Baldongan aka Baldungan in the 1830s

1837
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A snapshot of pre-famine local history, as described in the "Topographical Dictionary of Ireland" by Samuel Lewis, 1837. (The information collected here was submitted by members of the local gentry and clergy of the time).

BALDUNGAN, a parish, in the barony of BALROTHERY, county of DUBLIN, and province of LEINSTER, 14 miles (N.N. E.) from Dublin city ; containing 88 inhabitants. A strong fortress was erected here, in the 13th century, by the Barnewall family, which subsequently became the property of the Lords of Howth, and in the civil war of 1641 was defended for the parliament by Col. Fitzwilliam, but was ultimately surrendered to the royalists, by whom it was dismantled and a great portion of the building destroyed; the remains, which were very extensive, have, within the last few years, been almost wholly taken down by the tenant. Near its site are still some remains of a church, more than 80 feet in length, with a tower of ten sides, of durable materials and excellent workmanship. According to Archdall, here was a commandery of Knights Templars, dedicated to the Blessed Virgin, of which this was probably the church. The prevailing substratum of the parish is limestone; but the hill of Baldungan is chiefly composed of lydian stone and flinty slate.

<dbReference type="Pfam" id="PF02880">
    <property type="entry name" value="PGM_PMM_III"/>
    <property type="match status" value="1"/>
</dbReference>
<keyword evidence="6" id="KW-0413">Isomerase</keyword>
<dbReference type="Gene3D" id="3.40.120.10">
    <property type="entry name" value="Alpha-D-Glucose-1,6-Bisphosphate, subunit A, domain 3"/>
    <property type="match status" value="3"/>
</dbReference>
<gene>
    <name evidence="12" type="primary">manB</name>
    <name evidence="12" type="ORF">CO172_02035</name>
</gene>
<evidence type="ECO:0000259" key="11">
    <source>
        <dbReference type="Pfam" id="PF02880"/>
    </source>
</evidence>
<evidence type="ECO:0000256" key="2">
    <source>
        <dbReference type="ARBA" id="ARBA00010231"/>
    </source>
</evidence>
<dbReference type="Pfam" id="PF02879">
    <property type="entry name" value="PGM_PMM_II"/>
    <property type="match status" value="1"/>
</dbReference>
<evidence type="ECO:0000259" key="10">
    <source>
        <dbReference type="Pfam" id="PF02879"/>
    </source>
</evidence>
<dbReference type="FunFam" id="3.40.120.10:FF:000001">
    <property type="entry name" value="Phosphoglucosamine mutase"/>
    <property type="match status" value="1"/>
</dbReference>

The living is a rectory, in the diocese of Dublin, and in the patronage of the Earl of Howth , the tithes amount to £52 4s. The church is in ruins, and there is neither glebe-house nor glebe.

In the Roman Catholic divisions the parish forms part of the union or district of Skerries.

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